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High water: nothing salvageable at convention hall

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Photos taken from within the hall pretty much confirm that all the exhibits being installed for the Armed Forces Communications and Electronics Association show were destroyed.
Photo by John Williams

No official statement has been released on the fate of the 350 exhibits in the Gaylord Opryland Resort and Convention Center in Nashville, Tenn. when it was swamped by the Cumberland River the first weekend in May. However, eyewitness accounts and photos taken within the hall confirm all is lost. The exhibits were in the process of being installed for the Armed Forces Communications and Electronics Association (AFCEA) Show scheduled for May 3-7.


Fortunately, no one at the resort was hurt when the Cumberland River breeched the city’s levees resulting in massive flooding across many parts of the Tennessee state capital. Nashville’s municipal convention center was not impacted by the floodwaters and is open for business. The Gaylord Opryland has about 600,000 square feet of meeting and exhibition space, the largest such facility in Nashville. The Nashville Convention Center has 118,675 square feet of exhibit space.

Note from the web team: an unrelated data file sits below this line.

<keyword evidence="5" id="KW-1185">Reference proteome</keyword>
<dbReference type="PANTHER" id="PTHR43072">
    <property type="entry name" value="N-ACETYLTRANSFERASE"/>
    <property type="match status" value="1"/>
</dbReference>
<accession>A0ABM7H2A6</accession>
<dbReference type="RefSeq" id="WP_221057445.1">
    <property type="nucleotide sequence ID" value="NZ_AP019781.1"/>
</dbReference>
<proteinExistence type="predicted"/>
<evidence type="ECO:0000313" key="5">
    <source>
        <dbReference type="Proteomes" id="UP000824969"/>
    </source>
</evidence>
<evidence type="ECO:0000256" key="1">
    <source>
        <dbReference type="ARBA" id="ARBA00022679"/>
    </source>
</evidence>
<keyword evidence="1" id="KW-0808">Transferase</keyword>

During a recent press conference, Colin Reed, CEO and chairman of the Gaylord Opryland, said that it could be three to six months before the resort can open its doors to guests. There was no mention as to when the convention center might open for business. It is estimated that the damage to the resort is “well over $1 billion” and well over the $50 million the hotel has in flood insurance.

Rick Broyles, Tennessee/Kentucky operations manager for Coastal International, an installation and dismantle service firm, said indeed all is lost in the convention center. He also heard it could be December before the resort reopens. Broyles provided Exhibit City News with a statement he received from management of AFCEA following the flooding.